Change is here to stay. You can't run away from it; you can't make it go away. You can't return to the good old days. You can't continue to do your job as you have always done it. You live in a work world with customers who are increasingly demanding. Technology is changing every aspect of work.
Doing more with less requires redefining staff roles and responsibilities, changing processes and systems, and refining service to customers. The need for your employees to make decisions and act quickly within the parameters of their jobs increases as customer demands and the need for a flexible workplace increase.
In this fast changing environment, change management skills are paramount if you wish to succeed. No matter your job, you must learn to manage change. Whether you love change or hate it, for a successful, fulfilling work life, you must manage change, and even more importantly, you need to take charge of change.
Change management is the process of helping individuals and your organization transition from the current state to the desired state. It involves tools, skills and best practices in areas that include:
- Executive leadership and support
- Employee Involvement
- Planning and analysis
- Building support through effective preparation
- Addressing factors that will create resistance to change
The goals of any change management process include reducing the distraction that the organization experiences while it moves from the current state to the desired state. Distractions include employees over-reacting and resisting change, changing daily priorities, changing company direction or vision that affects the goals and strategies of employees, and spending planning time on lower priority items.
A change management process can be organization wide and involve every employee or it can be more narrowly focused on a department, a work group, or an individual. The more people who are involved, the more time, energy, and commitment are needed.
Types of Change to Manage
Changes to manage are infinite currently. Some are whole organization change initiatives. Others are closer to home: departmental changes and personal changes. As a consequence, you may be experiencing the need to manage change in areas such as these.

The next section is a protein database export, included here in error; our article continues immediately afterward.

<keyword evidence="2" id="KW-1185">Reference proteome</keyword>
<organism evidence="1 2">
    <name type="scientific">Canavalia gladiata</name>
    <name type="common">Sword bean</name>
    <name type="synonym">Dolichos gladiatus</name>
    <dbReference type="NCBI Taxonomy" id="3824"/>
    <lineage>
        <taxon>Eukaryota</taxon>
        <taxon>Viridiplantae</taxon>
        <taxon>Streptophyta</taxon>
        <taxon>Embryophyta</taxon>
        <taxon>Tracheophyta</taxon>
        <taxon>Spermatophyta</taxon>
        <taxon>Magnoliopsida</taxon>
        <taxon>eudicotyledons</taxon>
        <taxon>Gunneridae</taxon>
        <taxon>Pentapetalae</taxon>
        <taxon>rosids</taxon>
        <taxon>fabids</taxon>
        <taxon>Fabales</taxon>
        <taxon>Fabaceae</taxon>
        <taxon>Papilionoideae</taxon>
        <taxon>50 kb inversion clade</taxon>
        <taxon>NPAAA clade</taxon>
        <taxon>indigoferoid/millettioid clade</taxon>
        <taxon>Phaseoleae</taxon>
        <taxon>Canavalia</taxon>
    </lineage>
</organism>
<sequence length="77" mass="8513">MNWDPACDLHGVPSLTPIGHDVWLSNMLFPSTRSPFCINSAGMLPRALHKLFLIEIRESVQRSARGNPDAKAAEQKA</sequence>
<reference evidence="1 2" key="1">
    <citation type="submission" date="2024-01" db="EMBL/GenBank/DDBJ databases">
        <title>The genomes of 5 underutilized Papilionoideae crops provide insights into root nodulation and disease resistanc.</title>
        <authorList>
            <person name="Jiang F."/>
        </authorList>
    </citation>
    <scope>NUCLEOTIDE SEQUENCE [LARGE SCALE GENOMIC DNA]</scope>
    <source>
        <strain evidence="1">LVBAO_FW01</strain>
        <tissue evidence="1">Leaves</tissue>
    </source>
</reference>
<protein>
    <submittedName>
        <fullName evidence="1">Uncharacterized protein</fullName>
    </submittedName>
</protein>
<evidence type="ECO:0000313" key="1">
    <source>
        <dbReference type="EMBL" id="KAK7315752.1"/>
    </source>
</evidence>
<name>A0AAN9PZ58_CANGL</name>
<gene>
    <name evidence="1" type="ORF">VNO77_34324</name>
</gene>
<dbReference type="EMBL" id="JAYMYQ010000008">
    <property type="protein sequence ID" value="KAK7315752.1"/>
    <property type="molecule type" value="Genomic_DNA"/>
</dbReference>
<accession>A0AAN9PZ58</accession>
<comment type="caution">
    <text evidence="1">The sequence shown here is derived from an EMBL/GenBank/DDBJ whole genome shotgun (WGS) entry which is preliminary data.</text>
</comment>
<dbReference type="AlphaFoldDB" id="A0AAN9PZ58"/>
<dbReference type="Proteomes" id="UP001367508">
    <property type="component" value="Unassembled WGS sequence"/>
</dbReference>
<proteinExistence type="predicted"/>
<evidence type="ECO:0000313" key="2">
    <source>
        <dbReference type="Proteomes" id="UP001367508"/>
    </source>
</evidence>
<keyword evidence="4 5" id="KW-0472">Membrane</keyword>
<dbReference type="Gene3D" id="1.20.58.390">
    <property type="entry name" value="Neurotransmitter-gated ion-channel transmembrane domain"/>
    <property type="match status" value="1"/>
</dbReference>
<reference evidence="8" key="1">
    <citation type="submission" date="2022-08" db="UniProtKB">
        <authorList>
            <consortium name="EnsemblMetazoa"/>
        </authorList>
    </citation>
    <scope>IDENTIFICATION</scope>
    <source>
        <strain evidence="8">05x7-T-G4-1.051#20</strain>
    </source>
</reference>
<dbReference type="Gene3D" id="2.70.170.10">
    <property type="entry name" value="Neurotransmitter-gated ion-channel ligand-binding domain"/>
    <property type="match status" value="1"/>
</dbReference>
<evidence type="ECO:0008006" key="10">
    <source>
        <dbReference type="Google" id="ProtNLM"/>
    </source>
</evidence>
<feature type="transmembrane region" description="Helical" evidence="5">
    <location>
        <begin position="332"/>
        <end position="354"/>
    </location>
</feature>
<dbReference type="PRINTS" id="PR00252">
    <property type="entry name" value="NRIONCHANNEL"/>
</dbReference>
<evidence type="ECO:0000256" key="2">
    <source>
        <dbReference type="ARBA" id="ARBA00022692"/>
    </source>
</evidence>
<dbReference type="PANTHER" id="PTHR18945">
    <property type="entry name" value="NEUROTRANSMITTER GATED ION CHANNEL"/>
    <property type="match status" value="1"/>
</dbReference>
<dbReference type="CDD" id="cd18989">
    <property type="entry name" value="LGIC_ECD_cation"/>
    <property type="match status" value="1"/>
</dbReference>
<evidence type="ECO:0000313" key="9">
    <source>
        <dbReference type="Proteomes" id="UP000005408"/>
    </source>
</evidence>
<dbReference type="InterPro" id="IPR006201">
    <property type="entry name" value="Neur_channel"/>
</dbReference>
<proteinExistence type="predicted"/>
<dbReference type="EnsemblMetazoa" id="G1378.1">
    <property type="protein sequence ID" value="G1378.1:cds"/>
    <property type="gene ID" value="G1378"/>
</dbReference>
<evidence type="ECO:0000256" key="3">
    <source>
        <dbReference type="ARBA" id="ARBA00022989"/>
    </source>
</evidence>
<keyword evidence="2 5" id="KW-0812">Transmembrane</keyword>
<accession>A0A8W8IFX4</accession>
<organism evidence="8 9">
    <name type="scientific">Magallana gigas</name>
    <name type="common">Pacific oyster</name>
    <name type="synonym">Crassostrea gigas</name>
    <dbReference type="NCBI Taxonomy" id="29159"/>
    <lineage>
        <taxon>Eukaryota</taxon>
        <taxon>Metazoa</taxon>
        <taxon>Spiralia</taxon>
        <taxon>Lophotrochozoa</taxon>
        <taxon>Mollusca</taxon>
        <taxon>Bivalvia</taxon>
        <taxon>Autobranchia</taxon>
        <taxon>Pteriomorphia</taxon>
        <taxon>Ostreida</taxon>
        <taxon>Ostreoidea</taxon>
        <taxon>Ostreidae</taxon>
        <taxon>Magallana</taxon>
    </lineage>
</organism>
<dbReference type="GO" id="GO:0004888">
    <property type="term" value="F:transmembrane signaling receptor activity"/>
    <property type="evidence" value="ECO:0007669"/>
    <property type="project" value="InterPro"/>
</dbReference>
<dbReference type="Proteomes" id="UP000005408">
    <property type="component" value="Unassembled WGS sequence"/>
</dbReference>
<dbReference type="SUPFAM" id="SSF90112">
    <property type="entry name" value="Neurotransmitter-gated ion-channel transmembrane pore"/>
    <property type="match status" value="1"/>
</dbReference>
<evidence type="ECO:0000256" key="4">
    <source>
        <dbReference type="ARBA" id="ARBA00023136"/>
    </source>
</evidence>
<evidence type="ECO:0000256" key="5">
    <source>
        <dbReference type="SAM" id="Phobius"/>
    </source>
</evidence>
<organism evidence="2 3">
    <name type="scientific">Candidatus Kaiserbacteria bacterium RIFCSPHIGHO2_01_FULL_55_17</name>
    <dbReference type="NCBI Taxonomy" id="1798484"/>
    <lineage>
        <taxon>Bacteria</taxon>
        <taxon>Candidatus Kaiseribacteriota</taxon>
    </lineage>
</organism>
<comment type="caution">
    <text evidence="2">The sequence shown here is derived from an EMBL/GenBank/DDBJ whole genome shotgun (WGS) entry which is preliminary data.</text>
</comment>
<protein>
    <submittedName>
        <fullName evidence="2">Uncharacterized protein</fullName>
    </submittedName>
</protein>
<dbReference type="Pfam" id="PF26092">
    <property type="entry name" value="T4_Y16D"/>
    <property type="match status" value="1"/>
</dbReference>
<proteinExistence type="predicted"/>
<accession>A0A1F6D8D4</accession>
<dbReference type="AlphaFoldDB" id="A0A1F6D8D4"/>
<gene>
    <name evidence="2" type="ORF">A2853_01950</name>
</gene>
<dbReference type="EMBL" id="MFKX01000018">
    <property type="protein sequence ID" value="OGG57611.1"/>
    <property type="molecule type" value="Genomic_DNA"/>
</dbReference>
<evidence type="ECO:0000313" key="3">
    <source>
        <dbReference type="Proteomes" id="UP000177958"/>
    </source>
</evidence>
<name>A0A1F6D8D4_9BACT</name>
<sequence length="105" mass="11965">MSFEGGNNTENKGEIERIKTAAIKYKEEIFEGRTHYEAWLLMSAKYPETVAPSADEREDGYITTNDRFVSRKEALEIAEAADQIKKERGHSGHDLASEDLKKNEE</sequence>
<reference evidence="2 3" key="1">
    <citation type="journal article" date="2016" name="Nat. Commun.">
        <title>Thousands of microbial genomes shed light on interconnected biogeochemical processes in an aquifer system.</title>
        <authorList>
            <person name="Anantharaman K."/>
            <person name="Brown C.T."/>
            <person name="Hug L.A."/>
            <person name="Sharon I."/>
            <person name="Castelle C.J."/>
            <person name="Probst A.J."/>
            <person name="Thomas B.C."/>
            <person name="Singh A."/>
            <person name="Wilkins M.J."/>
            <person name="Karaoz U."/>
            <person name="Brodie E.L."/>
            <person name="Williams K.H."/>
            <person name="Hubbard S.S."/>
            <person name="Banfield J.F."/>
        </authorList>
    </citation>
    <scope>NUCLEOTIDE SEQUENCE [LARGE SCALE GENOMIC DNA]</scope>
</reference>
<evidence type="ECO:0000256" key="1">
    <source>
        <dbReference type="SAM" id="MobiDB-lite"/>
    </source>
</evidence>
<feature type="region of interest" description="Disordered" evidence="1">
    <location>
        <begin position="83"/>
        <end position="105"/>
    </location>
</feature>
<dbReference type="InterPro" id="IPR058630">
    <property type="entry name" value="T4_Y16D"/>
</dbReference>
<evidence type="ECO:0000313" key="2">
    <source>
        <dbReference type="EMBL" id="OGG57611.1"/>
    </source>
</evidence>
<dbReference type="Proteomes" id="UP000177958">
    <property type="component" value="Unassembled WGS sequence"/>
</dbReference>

- Changing mission or vision based on markets changing.
- Changing customer needs, requirements, and expectations based on available competitor products and approach.
- Changing employee needs based on generational differences, new employment laws, competitor best practices, and changing employee needs and expectations from work.
- Your department head was replaced by a new boss and his priorities are different than those of the former boss.
- You've been promoted and must learn a whole new job.
- The person who shares your office has moved to another department and you have a new roommate to get to know.
- Your child care provider is moving out of state.
- Your children's school moves to a year round schedule necessitating changes every few months.
Notice that the range of changes affecting you is wide. All of them require that you know how to effectively manage change even if you don't immediately regard changes as something you must manage.
What Affects Your Ability to Manage Change?
Your ability to manage change is affected by these factors.
- The amount of change currently occurring in your life affects your change outlook. When you are beset by changes everywhere, it is difficult to hold onto what is not changing. It is also difficult to manage many changes at once.
- People have different ways of regarding and reacting to change. Some people have difficulty adjusting to change. Uncertainty is a bad experience. Other employees love change and the challenge that change management inspires. Some people like to initiate change; other employees are much happier with the status quo.
Some employees need to talk about the changes – a lot. Other employees tend to suffer in silence. Some love to complain and others talk and talk and talk, but actually support the change. Others find ways to sabotage changes and undermine your organization’s efforts to move forward.
- Employees also have different amounts of experience with change management. The good news? People become better at managing change with experience.
- Various employees also have different levels of support in their lives. The amount of support from your spouse, significant other, friends, supervisor, and coworkers has an impact on your ability to manage change.
- Finally, the degree to which you feel change weary has an impact on how well you implement change management. Employers who introduce a new program every year, fail to follow up on them, and shift gears regularly can create a work environment in which employees are weary of committing to and pushing change forward.
You can learn and practice effective change management techniques. You will enhance your career and magnify your contribution in your organization. These tips and techniques show you how.